In 2018, Michael Douglas teamed up with Alan Arkin for the hit series “The Kominsky Method,” where he played the role of Sandy Kominsky, a seasoned acting coach grappling with the challenges of aging in Hollywood. Douglas’ standout performance earned him a Golden Globe Award. The story revolves around the relationship between Sandy and his millionaire agent friend, Norman Newlander, played brilliantly by Alan Arkin.
Together, they navigate the often-harsh realities of getting older. The show is an inside joke on Hollywood, poking fun at its obsession with aging (especially for women) – instead subverting the stereotype by portraying two men who are far from aging gracefully. The show – said to be Chuck Lorre’s most personal creation to date – is a rare blend of irreverence, heart, and class.
Why He Loves the Ant-Man Franchise
Michael Douglas has become an integral part of the Marvel Cinematic Universe. What is more delightful is how much he has embraced his role as the cantankerous rogue scientist Hank Pym in the "Ant-Man" movies. In a recent interview, Douglas revealed his enthusiasm for the green screen, which he had never used before. He found the idea of talking to an ant on his shoulder and the endless possibilities staggering. It felt like play more than work, he said.
Douglas particularly enjoys the "Ant-Man" franchise's open sense of humor, which he feels sets it apart from other Marvel movies. Plus, he was so impressed with the set design that he made an effort to meet the production designers to express his admiration.
His Conversion to Judaism
Michael Douglas, although not raised in the Jewish faith due to his non-Jewish mother, converted to Judaism later in life following his cancer diagnosis. He is today a Reform Jew, inspired by his father, Kirk Douglas, who also embraced his faith in his later years, and his son Dylan, a devout believer.
In 2015, the Genesis Prize Foundation, an organization that promotes Jewish culture, recognized and honored Douglas' commitment to his faith. The recognition stirred controversy among the Jewish community, who questioned why the prize went to Douglas - someone who converted late in life and had a non-Jewish wife, Catherine Zeta-Jones.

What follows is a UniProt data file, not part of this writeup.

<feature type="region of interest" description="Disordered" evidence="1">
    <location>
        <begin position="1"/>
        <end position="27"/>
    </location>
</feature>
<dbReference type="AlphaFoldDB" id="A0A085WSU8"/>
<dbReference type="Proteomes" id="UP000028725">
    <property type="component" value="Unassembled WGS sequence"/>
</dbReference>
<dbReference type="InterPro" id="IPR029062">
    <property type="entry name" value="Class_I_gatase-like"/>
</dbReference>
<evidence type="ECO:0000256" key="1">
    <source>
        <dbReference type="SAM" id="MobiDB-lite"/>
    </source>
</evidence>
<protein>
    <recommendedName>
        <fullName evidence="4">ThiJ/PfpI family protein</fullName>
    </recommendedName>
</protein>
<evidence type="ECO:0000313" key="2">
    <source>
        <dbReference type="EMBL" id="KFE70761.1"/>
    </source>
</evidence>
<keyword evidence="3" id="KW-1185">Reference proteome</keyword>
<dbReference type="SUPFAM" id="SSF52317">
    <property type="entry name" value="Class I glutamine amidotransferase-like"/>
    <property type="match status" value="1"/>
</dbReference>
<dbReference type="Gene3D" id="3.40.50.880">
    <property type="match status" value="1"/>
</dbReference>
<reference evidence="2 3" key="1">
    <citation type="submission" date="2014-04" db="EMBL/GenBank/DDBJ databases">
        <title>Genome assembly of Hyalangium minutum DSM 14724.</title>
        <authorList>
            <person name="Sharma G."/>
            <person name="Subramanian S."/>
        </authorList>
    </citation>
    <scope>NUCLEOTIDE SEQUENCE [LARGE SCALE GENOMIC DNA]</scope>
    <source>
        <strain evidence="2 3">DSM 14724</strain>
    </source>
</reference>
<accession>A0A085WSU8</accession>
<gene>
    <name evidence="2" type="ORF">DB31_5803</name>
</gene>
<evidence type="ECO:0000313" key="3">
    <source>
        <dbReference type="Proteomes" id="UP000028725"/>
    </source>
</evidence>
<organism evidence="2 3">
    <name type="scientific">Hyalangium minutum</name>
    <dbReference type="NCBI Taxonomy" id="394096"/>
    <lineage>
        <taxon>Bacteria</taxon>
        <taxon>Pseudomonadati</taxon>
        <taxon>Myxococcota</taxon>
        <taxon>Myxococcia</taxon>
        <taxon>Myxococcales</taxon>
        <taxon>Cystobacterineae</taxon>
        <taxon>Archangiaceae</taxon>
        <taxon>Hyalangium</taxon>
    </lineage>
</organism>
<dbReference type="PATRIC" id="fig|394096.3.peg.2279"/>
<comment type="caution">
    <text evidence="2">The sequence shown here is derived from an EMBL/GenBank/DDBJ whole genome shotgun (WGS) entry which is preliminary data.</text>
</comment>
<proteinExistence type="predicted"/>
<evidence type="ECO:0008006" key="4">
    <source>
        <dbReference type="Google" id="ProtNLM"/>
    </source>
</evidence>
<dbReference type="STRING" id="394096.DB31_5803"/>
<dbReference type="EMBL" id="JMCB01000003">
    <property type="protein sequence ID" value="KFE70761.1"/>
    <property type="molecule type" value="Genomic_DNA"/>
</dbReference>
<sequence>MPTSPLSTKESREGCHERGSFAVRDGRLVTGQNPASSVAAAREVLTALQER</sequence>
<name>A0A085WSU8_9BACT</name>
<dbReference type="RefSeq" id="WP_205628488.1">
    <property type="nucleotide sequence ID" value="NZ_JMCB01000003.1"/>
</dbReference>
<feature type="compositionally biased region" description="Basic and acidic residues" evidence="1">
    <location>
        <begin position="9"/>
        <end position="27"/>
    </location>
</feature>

Filmography and Acting Range
Critics have praised Michael Douglas for his ability to portray morally-flawed characters without losing the essential ethical qualities of a hero. Douglas also has a knack for playing the contemporary, white, middle-to-upper-class American male - angry with women due to real or perceived slights. The theme of male victimization is prominent in many of his films, including “Fatal Attraction,” “The War of the Roses,” “Basic Instinct,” and “Disclosure.”
Douglas is equally adept at playing powerful characters such as Gordon Gekko in the Wall Street franchise, the quintessential yuppie who believes greed is a good thing. In “Romancing the Stone” and “The Jewel of the Nile,” he played an idealistic soldier of fortune.
He Makes a Memorable Guest Appearance
In 2002, Michael Douglas made a guest appearance on the popular sitcom “Will & Grace” as a gay cop who becomes attracted to Will Truman, portrayed by Eric McCormack. The performance was so impressive that Douglas earned an Emmy Award nomination for Outstanding Guest Actor in a Comedy Show.
Debra Messing, who plays Grace, was amazed at how easily Douglas embodied his character. Entertainment Weekly even ranked his guest spot as the fourth most memorable appearance on the show. Reviewers and critics were particularly impressed with Douglas, who stole every scene thanks to his brilliant acting and commanding presence on screen.